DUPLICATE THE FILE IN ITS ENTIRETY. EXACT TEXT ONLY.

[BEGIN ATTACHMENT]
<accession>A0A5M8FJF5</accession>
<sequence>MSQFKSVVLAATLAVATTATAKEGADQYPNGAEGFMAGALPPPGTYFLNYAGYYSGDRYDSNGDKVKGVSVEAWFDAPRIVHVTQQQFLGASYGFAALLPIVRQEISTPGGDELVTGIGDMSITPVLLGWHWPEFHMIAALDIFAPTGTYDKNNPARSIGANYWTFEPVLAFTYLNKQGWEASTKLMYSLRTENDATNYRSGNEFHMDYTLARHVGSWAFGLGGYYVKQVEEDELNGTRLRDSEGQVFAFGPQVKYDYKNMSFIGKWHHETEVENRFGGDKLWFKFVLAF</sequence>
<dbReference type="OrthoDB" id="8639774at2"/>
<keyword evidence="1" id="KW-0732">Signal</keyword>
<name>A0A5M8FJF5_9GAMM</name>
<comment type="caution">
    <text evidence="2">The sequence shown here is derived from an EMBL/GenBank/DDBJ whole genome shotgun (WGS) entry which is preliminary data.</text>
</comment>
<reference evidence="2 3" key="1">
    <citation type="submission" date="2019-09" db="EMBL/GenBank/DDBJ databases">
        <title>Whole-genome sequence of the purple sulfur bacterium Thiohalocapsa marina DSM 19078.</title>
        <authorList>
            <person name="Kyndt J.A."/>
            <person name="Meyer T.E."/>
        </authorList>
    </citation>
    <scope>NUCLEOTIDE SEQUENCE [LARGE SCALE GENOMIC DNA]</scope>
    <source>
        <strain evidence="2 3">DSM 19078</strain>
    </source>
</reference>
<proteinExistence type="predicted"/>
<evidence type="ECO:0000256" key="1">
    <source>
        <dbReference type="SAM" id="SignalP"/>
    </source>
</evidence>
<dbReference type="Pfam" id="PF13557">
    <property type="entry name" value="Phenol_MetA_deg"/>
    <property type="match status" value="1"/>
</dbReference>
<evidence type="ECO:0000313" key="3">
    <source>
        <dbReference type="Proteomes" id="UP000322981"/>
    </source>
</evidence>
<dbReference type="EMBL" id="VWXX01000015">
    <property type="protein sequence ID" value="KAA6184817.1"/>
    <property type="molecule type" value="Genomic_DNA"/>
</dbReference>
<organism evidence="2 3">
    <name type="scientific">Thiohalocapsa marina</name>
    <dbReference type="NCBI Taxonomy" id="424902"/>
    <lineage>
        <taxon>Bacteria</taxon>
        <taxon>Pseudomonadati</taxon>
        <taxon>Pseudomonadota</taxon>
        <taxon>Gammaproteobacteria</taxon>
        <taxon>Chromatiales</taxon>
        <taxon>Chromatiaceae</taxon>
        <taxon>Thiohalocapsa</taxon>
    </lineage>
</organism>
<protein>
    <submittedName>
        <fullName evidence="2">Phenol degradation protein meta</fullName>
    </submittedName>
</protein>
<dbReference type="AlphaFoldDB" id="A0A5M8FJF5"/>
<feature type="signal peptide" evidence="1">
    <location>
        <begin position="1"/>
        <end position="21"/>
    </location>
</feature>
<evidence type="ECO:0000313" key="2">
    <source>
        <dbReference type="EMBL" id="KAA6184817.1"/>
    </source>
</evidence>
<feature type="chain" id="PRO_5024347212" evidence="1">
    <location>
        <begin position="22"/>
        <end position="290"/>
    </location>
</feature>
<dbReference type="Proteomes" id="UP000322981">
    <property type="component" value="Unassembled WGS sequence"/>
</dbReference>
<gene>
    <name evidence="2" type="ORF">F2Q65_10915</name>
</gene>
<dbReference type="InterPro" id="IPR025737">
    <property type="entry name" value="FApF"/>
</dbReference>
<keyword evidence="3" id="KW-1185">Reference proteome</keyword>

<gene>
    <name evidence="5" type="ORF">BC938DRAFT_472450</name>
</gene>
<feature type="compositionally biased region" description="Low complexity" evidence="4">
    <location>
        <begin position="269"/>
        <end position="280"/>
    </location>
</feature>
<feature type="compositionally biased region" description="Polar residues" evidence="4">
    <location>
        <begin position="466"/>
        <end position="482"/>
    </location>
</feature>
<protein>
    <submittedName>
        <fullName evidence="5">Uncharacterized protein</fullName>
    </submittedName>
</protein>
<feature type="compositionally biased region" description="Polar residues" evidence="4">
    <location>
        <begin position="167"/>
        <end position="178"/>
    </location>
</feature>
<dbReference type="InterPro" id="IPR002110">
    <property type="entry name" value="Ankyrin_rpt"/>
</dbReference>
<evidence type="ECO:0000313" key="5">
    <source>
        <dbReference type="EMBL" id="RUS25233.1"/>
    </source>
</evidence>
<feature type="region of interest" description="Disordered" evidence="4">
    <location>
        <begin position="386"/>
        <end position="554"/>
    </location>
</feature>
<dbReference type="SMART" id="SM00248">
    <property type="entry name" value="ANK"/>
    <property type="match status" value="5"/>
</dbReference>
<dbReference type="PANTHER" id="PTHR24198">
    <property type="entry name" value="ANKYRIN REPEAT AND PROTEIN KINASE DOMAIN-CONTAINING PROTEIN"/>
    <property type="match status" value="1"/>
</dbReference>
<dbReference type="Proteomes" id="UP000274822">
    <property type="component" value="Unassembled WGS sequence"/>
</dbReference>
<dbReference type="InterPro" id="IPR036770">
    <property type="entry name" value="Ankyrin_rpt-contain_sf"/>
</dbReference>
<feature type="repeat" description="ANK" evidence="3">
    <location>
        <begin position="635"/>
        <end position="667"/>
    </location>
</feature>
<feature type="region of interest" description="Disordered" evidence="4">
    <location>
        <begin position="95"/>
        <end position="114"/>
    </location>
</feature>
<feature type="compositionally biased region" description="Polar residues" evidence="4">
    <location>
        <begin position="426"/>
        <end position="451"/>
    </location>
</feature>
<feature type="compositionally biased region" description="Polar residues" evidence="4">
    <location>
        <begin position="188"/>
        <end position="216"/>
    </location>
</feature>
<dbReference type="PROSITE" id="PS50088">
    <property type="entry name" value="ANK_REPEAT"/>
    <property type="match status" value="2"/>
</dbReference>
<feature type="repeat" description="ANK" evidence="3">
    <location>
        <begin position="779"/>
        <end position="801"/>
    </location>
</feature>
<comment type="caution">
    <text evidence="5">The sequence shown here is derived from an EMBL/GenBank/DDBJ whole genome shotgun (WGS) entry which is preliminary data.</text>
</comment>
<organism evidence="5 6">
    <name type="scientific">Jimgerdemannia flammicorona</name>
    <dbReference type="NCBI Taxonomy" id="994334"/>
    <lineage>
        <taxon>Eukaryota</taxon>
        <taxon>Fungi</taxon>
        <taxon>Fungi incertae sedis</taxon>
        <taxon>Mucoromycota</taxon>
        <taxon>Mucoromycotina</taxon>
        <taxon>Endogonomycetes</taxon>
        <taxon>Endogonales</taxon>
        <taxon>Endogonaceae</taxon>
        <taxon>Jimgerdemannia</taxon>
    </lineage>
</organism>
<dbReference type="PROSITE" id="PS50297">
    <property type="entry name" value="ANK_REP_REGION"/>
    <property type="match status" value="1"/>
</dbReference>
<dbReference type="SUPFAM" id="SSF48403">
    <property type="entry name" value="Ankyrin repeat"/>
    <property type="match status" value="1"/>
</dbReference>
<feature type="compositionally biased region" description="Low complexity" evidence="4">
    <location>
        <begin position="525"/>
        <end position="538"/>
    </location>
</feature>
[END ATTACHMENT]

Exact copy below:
<accession>A0A5M8FJF5</accession>
<sequence>MSQFKSVVLAATLAVATTATAKEGADQYPNGAEGFMAGALPPPGTYFLNYAGYYSGDRYDSNGDKVKGVSVEAWFDAPRIVHVTQQQFLGASYGFAALLPIVRQEISTPGGDELVTGIGDMSITPVLLGWHWPEFHMIAALDIFAPTGTYDKNNPARSIGANYWTFEPVLAFTYLNKQGWEASTKLMYSLRTENDATNYRSGNEFHMDYTLARHVGSWAFGLGGYYVKQVEEDELNGTRLRDSEGQVFAFGPQVKYDYKNMSFIGKWHHETEVENRFGGDKLWFKFVLAF</sequence>
<dbReference type="OrthoDB" id="8639774at2"/>
<keyword evidence="1" id="KW-0732">Signal</keyword>
<name>A0A5M8FJF5_9GAMM</name>
<comment type="caution">
    <text evidence="2">The sequence shown here is derived from an EMBL/GenBank/DDBJ whole genome shotgun (WGS) entry which is preliminary data.</text>
</comment>
<reference evidence="2 3" key="1">
    <citation type="submission" date="2019-09" db="EMBL/GenBank/DDBJ databases">
        <title>Whole-genome sequence of the purple sulfur bacterium Thiohalocapsa marina DSM 19078.</title>
        <authorList>
            <person name="Kyndt J.A."/>
            <person name="Meyer T.E."/>
        </authorList>
    </citation>
    <scope>NUCLEOTIDE SEQUENCE [LARGE SCALE GENOMIC DNA]</scope>
    <source>
        <strain evidence="2 3">DSM 19078</strain>
    </source>
</reference>
<proteinExistence type="predicted"/>
<evidence type="ECO:0000256" key="1">
    <source>
        <dbReference type="SAM" id="SignalP"/>
    </source>
</evidence>
<dbReference type="Pfam" id="PF13557">
    <property type="entry name" value="Phenol_MetA_deg"/>
    <property type="match status" value="1"/>
</dbReference>
<evidence type="ECO:0000313" key="3">
    <source>
        <dbReference type="Proteomes" id="UP000322981"/>
    </source>
</evidence>
<dbReference type="EMBL" id="VWXX01000015">
    <property type="protein sequence ID" value="KAA6184817.1"/>
    <property type="molecule type" value="Genomic_DNA"/>
</dbReference>
<organism evidence="2 3">
    <name type="scientific">Thiohalocapsa marina</name>
    <dbReference type="NCBI Taxonomy" id="424902"/>
    <lineage>
        <taxon>Bacteria</taxon>
        <taxon>Pseudomonadati</taxon>
        <taxon>Pseudomonadota</taxon>
        <taxon>Gammaproteobacteria</taxon>
        <taxon>Chromatiales</taxon>
        <taxon>Chromatiaceae</taxon>
        <taxon>Thiohalocapsa</taxon>
    </lineage>
</organism>
<protein>
    <submittedName>
        <fullName evidence="2">Phenol degradation protein meta</fullName>
    </submittedName>
</protein>
<dbReference type="AlphaFoldDB" id="A0A5M8FJF5"/>
<feature type="signal peptide" evidence="1">
    <location>
        <begin position="1"/>
        <end position="21"/>
    </location>
</feature>
<evidence type="ECO:0000313" key="2">
    <source>
        <dbReference type="EMBL" id="KAA6184817.1"/>
    </source>
</evidence>
<feature type="chain" id="PRO_5024347212" evidence="1">
    <location>
        <begin position="22"/>
        <end position="290"/>
    </location>
</feature>
<dbReference type="Proteomes" id="UP000322981">
    <property type="component" value="Unassembled WGS sequence"/>
</dbReference>
<gene>
    <name evidence="2" type="ORF">F2Q65_10915</name>
</gene>
<dbReference type="InterPro" id="IPR025737">
    <property type="entry name" value="FApF"/>
</dbReference>
<keyword evidence="3" id="KW-1185">Reference proteome</keyword>

<gene>
    <name evidence="5" type="ORF">BC938DRAFT_472450</name>
</gene>
<feature type="compositionally biased region" description="Low complexity" evidence="4">
    <location>
        <begin position="269"/>
        <end position="280"/>
    </location>
</feature>
<feature type="compositionally biased region" description="Polar residues" evidence="4">
    <location>
        <begin position="466"/>
        <end position="482"/>
    </location>
</feature>
<protein>
    <submittedName>
        <fullName evidence="5">Uncharacterized protein</fullName>
    </submittedName>
</protein>
<feature type="compositionally biased region" description="Polar residues" evidence="4">
    <location>
        <begin position="167"/>
        <end position="178"/>
    </location>
</feature>
<dbReference type="InterPro" id="IPR002110">
    <property type="entry name" value="Ankyrin_rpt"/>
</dbReference>
<evidence type="ECO:0000313" key="5">
    <source>
        <dbReference type="EMBL" id="RUS25233.1"/>
    </source>
</evidence>
<feature type="region of interest" description="Disordered" evidence="4">
    <location>
        <begin position="386"/>
        <end position="554"/>
    </location>
</feature>
<dbReference type="SMART" id="SM00248">
    <property type="entry name" value="ANK"/>
    <property type="match status" value="5"/>
</dbReference>
<dbReference type="PANTHER" id="PTHR24198">
    <property type="entry name" value="ANKYRIN REPEAT AND PROTEIN KINASE DOMAIN-CONTAINING PROTEIN"/>
    <property type="match status" value="1"/>
</dbReference>
<dbReference type="Proteomes" id="UP000274822">
    <property type="component" value="Unassembled WGS sequence"/>
</dbReference>
<dbReference type="InterPro" id="IPR036770">
    <property type="entry name" value="Ankyrin_rpt-contain_sf"/>
</dbReference>
<feature type="repeat" description="ANK" evidence="3">
    <location>
        <begin position="635"/>
        <end position="667"/>
    </location>
</feature>
<feature type="region of interest" description="Disordered" evidence="4">
    <location>
        <begin position="95"/>
        <end position="114"/>
    </location>
</feature>
<feature type="compositionally biased region" description="Polar residues" evidence="4">
    <location>
        <begin position="426"/>
        <end position="451"/>
    </location>
</feature>
<feature type="compositionally biased region" description="Polar residues" evidence="4">
    <location>
        <begin position="188"/>
        <end position="216"/>
    </location>
</feature>
<dbReference type="PROSITE" id="PS50088">
    <property type="entry name" value="ANK_REPEAT"/>
    <property type="match status" value="2"/>
</dbReference>
<feature type="repeat" description="ANK" evidence="3">
    <location>
        <begin position="779"/>
        <end position="801"/>
    </location>
</feature>
<comment type="caution">
    <text evidence="5">The sequence shown here is derived from an EMBL/GenBank/DDBJ whole genome shotgun (WGS) entry which is preliminary data.</text>
</comment>
<organism evidence="5 6">
    <name type="scientific">Jimgerdemannia flammicorona</name>
    <dbReference type="NCBI Taxonomy" id="994334"/>
    <lineage>
        <taxon>Eukaryota</taxon>
        <taxon>Fungi</taxon>
        <taxon>Fungi incertae sedis</taxon>
        <taxon>Mucoromycota</taxon>
        <taxon>Mucoromycotina</taxon>
        <taxon>Endogonomycetes</taxon>
        <taxon>Endogonales</taxon>
        <taxon>Endogonaceae</taxon>
        <taxon>Jimgerdemannia</taxon>
    </lineage>
</organism>
<dbReference type="PROSITE" id="PS50297">
    <property type="entry name" value="ANK_REP_REGION"/>
    <property type="match status" value="1"/>
</dbReference>
<dbReference type="SUPFAM" id="SSF48403">
    <property type="entry name" value="Ankyrin repeat"/>
    <property type="match status" value="1"/>
</dbReference>
<feature type="compositionally biased region" description="Low complexity" evidence="4">
    <location>
        <begin position="525"/>
        <end position="538"/>
    </location>
</feature>